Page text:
It is also an intriguing question to what extent the rhythmicity groups we have defined form stable, well distinguishable classes, if there is a crossover between them, what is the relationship between this, and does it carry a function?


- Do the results so far allow us to start some kind of human experiment?


- In a basic research project, is all about accumulating knowledge. We describe the state-dependent behavior of rodent cells in one brain area and provide a tool to analyze other data sets efficiently. We adopt a model for the observed network behavior. This model can then be further investigated and extended using mathematical methods.

Since Huygens's synchronization of oscillators is a well-described phenomenon in physics, these observations can be tested and used in biology. At this point, we can let our imagination run wild. It would be interesting, for example, to study the development of hyper synchronization in epilepsy or the oscillopathies associated with synchronization errors, such as the frequency mismatch that accompanies schizophrenia.


Hippocampal theta oscillation in the anesthetized rat. Electrophysiology recording by Balázs Hangya, visualized by Barnabas Kocsis.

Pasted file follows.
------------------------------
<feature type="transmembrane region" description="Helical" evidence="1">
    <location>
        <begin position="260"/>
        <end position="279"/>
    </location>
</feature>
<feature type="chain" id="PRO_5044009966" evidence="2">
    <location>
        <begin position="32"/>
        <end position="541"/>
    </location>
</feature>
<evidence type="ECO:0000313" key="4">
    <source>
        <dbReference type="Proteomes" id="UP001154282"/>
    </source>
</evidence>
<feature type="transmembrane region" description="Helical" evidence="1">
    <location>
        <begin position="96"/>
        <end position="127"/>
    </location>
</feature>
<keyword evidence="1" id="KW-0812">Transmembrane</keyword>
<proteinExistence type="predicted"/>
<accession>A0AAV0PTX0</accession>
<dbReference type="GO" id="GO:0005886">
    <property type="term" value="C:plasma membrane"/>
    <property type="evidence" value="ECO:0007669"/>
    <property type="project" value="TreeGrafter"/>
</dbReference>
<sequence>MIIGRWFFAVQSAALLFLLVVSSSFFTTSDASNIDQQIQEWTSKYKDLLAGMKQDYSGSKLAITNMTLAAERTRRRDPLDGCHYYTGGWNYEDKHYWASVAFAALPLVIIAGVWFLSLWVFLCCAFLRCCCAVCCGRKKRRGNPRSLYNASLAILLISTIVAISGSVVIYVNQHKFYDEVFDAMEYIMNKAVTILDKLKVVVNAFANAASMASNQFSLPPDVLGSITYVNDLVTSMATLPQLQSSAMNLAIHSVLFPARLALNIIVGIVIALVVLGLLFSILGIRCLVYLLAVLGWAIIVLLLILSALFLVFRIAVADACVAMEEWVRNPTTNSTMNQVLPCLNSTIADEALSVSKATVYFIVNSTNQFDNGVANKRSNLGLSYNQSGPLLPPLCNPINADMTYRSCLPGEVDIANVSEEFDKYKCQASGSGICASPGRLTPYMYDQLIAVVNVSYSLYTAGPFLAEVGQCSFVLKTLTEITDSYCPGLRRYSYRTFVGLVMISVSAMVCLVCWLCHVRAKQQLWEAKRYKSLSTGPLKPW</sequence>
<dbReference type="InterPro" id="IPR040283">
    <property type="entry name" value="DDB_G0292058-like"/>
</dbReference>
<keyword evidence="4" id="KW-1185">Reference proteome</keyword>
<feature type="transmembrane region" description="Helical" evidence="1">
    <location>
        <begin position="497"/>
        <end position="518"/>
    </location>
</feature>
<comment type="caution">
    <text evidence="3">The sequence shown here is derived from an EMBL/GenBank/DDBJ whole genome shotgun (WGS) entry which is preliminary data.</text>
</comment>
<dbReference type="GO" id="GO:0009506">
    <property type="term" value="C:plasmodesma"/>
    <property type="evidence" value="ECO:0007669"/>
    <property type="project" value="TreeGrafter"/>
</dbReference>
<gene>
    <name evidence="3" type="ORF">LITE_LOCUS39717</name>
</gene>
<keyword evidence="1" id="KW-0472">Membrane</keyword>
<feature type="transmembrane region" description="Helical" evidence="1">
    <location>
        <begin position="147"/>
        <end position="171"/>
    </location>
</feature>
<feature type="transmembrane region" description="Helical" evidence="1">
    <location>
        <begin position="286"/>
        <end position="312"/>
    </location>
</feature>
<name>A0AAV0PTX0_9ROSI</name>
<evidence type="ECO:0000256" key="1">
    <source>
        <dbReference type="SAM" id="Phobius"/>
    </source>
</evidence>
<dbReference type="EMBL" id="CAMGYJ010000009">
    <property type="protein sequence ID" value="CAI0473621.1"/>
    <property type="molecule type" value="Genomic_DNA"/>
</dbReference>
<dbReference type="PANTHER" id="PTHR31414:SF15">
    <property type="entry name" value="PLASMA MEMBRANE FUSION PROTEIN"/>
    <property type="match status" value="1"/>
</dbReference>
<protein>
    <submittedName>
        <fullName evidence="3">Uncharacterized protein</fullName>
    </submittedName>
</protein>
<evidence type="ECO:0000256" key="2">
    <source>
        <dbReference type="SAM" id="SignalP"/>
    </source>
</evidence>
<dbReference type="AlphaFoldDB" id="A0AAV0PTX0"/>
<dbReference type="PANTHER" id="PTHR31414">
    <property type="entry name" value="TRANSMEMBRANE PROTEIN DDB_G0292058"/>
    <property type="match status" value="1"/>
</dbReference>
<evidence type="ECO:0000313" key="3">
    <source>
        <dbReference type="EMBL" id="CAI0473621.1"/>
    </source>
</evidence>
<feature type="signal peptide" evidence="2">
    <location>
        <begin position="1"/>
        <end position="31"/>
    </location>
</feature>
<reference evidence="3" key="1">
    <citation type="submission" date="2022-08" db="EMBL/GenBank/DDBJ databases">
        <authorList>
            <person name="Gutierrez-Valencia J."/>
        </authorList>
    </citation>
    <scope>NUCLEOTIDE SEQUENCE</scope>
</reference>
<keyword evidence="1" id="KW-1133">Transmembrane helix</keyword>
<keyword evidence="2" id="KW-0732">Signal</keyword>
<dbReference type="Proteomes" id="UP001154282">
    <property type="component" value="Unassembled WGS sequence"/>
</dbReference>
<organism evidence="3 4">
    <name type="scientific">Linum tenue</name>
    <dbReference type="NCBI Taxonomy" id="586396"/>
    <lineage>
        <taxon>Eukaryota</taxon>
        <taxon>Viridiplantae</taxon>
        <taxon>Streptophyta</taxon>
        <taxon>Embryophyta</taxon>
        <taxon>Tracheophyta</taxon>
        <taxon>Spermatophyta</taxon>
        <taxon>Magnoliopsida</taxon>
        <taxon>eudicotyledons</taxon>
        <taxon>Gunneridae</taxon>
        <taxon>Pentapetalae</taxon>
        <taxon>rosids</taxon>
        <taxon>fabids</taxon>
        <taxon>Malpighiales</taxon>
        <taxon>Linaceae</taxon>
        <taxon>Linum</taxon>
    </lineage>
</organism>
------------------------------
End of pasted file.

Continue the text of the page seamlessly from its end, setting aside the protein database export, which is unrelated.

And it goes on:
Barnabás Kocsis, Sergio Martínez-Bellver, Richárd Fiáth, Andor Domonkos, Katalin Sviatkó, Dániel Schlingloff, Péter Barthó, Tamás Freund, István Ulbert, Szabolcs Káli, Viktor Varga and Balázs Hangya : „Huygens synchronization of medial septal pacemaker neurons generates hippocampal theta oscillation”. Cell Reports Aug. 2. 2022



Kocsis et al, Cell Reports 2022

Art Nouveau style pendulum clock designed by Frigyes Spiegel, displayed in the György Ráth villa of the Museum of Applied Arts. Image by Balazs Hangya.
Kocsis et al, Cell Report 2022
Hippocampal theta oscillation in anesthetized rat. Electrophysiology recording by Balazs Hangya, visualized by Barnabas Kocsis.
Kocsis et al, Cell Reports 2022
3D rendering of the mouse septohippocampal system. Visualized by Daniel Schlingloff using Scalable Brain Atlas software.
Kocsis et al, Cell Reports 2022